Turkey determined to invade northern Syria regardless of possible costs: VP
Turkey says it is willing to press ahead with its planned invasion of northern Syria regardless of the possible consequences, dismissing growing international calls to halt the imminent military operation.
The Turkish parliament on Tuesday extended the government's mandate to launch "anti-terror" operations in neighboring Iraq and Syria, effectively green-lighting President Recep Tayyip Erdogan's plan to launch a vast incursion in northern Syria.
Erdogan said Saturday that the new plan is necessary to purge the People's Protection Units (YPG) from the region in order to create a safe zone that Ankara says will be later on turned into cities and villages for millions of refugees.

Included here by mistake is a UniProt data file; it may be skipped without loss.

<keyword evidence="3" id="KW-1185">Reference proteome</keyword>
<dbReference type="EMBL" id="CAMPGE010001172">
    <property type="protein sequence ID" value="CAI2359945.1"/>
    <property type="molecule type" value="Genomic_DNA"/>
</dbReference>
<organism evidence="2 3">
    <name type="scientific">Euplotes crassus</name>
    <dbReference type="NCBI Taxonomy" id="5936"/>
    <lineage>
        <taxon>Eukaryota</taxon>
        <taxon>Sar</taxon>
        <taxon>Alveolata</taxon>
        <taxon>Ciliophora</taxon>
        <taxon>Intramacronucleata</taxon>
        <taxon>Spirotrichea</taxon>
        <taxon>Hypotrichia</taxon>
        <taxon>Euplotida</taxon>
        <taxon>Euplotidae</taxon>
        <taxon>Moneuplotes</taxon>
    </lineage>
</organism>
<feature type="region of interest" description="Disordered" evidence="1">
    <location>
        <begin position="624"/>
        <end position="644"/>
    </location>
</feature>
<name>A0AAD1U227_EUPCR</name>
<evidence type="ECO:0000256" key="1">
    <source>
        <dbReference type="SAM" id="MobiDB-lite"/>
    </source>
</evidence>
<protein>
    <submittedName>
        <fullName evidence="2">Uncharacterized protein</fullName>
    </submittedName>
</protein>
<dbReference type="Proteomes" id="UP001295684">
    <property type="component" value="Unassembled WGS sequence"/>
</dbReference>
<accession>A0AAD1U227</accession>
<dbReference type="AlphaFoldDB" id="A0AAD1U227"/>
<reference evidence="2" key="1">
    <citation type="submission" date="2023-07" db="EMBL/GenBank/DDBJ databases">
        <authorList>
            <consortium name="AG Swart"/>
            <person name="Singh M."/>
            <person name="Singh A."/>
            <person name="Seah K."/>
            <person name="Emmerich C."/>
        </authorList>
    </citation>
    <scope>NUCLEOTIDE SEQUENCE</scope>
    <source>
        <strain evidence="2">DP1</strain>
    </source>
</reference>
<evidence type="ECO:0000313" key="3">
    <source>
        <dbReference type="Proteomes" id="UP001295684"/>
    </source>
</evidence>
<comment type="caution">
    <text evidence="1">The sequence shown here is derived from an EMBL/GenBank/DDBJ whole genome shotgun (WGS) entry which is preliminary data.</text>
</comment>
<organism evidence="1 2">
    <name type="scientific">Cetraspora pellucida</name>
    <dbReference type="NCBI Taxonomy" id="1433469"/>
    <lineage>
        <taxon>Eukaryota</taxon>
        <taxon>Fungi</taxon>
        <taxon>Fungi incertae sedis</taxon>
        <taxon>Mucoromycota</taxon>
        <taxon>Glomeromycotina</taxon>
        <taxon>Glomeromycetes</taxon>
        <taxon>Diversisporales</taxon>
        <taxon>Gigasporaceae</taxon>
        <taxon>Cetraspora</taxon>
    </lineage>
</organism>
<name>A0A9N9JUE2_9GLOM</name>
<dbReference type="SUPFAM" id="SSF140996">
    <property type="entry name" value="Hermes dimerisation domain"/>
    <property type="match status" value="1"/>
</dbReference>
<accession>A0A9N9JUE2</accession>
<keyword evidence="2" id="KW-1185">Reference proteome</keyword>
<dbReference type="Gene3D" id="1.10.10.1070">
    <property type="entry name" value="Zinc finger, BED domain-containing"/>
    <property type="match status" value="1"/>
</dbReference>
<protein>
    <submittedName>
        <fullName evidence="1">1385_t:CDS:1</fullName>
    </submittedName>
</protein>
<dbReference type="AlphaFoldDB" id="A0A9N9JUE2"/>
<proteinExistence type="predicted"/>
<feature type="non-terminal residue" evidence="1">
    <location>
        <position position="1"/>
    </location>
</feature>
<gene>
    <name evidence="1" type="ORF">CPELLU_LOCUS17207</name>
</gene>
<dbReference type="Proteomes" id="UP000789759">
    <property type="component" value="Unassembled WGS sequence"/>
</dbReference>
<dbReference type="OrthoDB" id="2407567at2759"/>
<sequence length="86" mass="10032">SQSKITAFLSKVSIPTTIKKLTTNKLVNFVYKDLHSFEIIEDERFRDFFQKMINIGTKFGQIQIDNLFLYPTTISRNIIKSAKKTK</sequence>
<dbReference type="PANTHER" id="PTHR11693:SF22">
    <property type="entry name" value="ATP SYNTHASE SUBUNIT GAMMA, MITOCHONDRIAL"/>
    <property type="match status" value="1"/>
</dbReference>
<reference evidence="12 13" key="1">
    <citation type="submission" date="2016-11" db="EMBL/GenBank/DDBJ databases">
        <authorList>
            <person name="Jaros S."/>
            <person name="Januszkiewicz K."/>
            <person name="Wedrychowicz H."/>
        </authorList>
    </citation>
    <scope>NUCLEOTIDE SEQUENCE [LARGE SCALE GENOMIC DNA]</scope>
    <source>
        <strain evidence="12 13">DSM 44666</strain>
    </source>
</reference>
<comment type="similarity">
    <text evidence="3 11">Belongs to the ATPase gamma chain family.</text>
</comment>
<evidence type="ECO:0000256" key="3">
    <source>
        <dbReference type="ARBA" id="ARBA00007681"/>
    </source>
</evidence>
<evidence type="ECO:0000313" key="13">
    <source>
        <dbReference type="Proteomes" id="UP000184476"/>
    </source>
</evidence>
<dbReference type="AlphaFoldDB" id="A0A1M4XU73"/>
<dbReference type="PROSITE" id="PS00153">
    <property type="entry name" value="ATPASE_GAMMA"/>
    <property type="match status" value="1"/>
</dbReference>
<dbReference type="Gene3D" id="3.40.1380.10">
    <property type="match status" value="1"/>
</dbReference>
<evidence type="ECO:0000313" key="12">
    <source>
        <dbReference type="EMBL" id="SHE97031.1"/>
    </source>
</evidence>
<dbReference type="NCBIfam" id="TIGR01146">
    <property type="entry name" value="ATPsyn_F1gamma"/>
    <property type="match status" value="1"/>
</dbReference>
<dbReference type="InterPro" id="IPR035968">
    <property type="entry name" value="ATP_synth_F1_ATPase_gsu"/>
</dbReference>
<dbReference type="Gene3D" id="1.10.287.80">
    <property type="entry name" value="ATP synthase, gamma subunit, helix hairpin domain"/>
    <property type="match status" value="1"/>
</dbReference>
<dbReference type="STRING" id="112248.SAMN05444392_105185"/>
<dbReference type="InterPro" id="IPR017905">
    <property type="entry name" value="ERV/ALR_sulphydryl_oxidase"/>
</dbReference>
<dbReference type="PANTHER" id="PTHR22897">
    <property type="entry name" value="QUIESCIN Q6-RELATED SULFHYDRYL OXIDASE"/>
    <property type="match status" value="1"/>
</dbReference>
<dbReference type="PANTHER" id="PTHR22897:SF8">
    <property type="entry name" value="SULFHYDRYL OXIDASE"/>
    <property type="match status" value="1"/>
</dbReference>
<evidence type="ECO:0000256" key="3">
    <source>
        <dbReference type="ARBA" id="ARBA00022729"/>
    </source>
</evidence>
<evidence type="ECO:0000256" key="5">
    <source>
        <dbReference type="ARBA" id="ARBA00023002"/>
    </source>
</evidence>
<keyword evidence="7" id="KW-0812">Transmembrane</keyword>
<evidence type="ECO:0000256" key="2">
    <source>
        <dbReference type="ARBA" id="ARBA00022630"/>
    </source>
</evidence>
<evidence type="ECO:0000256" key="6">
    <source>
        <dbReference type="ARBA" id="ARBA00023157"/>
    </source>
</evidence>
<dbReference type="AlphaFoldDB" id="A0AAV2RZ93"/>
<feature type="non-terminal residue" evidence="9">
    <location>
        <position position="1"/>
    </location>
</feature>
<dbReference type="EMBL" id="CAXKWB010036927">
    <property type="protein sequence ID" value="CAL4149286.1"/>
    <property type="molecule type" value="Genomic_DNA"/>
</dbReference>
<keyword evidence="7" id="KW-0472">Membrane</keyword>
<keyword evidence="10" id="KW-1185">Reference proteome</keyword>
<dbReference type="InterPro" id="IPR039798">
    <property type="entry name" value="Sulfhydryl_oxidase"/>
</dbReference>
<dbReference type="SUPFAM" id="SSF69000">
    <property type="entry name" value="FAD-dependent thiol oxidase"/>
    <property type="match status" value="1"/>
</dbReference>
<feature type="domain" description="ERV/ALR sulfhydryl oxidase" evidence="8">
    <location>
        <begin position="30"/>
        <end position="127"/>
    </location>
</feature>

The Kurdish militant group is the backbone of the so-called Syrian Democratic Forces (SDF).
The SDF maintains close ties to the US but Ankara regards the YPG as the military wing of Turkey’s homegrown Kurdistan Workers’ Party (PKK), which has been fighting for autonomy since mid-1980s.
“Turkey will not accept a terror corridor or terror state right next to its borders under any circumstances, whatever the cost,” Turkish Vice President, Fuat Oktay, said late Tuesday.
He noted that Ankara won't back out of its national security plans and could never be "controlled by threats."